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Bolted the engine in the Junkyard Economy tractor.


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#16 KennyP OFFLINE  

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Posted October 09, 2016 - 04:44 PM

Nothing like the first ride on a tractor!


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#17 classic ONLINE  

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Posted October 09, 2016 - 04:58 PM

I had to go for another ride before dark, heh! Still lots to do to get it wrapped up, so I will be busy next week on it. Got to be ready for the snow and I have to haul more firewood.
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#18 MiCarl OFFLINE  

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Posted October 09, 2016 - 05:38 PM

Looks good.

 

Warning though:  If you spend all your free time riding it you'll never get finished.


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#19 classic ONLINE  

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Posted October 09, 2016 - 06:03 PM

Ha, now that's a fact! I had my fun for the day, so now it's back to work on it.

#20 jabelman OFFLINE  

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Posted October 09, 2016 - 06:03 PM

first rides of any restoration always stick with you one of the good things in life. I still remember that day like it was yesterday when I finished my 65 mustang, windows down, a boom box blasting queensryche and up the road I went, we basically cut that car in 1/2 and welded all new rear sheet metal frame rails etc..
the butterflies if everything was going to be ok with out anything breaking. it was one the best experiences rebuilding a car like that, that was almost 20 years ago. I miss that car sold shortly after that.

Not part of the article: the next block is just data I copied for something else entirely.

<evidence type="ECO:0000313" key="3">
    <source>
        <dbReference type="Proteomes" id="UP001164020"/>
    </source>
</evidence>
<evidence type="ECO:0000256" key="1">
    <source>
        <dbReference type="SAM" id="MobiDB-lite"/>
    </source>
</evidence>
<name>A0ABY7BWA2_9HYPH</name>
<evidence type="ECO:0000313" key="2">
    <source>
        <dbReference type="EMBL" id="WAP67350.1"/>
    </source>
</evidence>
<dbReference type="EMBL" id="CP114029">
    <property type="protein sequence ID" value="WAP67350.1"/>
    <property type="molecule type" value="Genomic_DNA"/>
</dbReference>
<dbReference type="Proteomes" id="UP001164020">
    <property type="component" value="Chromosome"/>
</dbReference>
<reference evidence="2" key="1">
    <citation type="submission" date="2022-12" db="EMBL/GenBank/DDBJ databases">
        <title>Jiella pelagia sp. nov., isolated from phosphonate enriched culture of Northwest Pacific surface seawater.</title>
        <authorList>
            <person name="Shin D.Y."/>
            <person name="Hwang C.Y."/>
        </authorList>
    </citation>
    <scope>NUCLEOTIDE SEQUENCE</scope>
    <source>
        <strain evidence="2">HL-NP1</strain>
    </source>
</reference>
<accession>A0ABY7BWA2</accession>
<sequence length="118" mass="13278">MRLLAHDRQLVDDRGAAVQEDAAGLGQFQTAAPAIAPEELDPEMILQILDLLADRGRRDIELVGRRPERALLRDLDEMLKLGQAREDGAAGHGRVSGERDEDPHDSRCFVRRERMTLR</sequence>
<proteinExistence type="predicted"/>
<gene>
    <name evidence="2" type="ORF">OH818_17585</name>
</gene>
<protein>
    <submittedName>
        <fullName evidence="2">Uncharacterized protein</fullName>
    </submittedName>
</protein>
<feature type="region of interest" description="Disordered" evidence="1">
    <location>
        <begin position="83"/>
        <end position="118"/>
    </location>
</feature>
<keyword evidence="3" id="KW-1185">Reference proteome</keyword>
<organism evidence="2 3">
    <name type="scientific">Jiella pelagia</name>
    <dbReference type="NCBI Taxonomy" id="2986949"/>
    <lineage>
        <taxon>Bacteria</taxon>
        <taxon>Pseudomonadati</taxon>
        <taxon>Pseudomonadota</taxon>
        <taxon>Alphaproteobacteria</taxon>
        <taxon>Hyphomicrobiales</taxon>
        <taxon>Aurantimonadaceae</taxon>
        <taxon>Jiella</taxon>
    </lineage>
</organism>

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#21 classic ONLINE  

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Posted October 09, 2016 - 06:29 PM

I went through the same thing Jay back in 1990. Most of my friends were driving while I was working on my 70 SS 396 Chevelle. I worked every odd job I could and rebuilt my first big block for that car. It was the first car that I put on the road and I'll never forget that day. I got a speeding ticket to really burn that memory into my brain. The funny thing was that I couldn't keep myself from smiling, and it's a strange cool feeling. I must have looked like I lost my marbles,driving around with that grin on my face, heh.
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#22 SNUFFY OFFLINE  

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Posted October 10, 2016 - 08:37 AM

It`s looking good Classic......!!


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#23 classic ONLINE  

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Posted October 10, 2016 - 04:03 PM

The seat is painted and the wheel weights are on. The dash and starter generator are next. This seems never ending...

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#24 Cvans ONLINE  

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Posted October 10, 2016 - 08:08 PM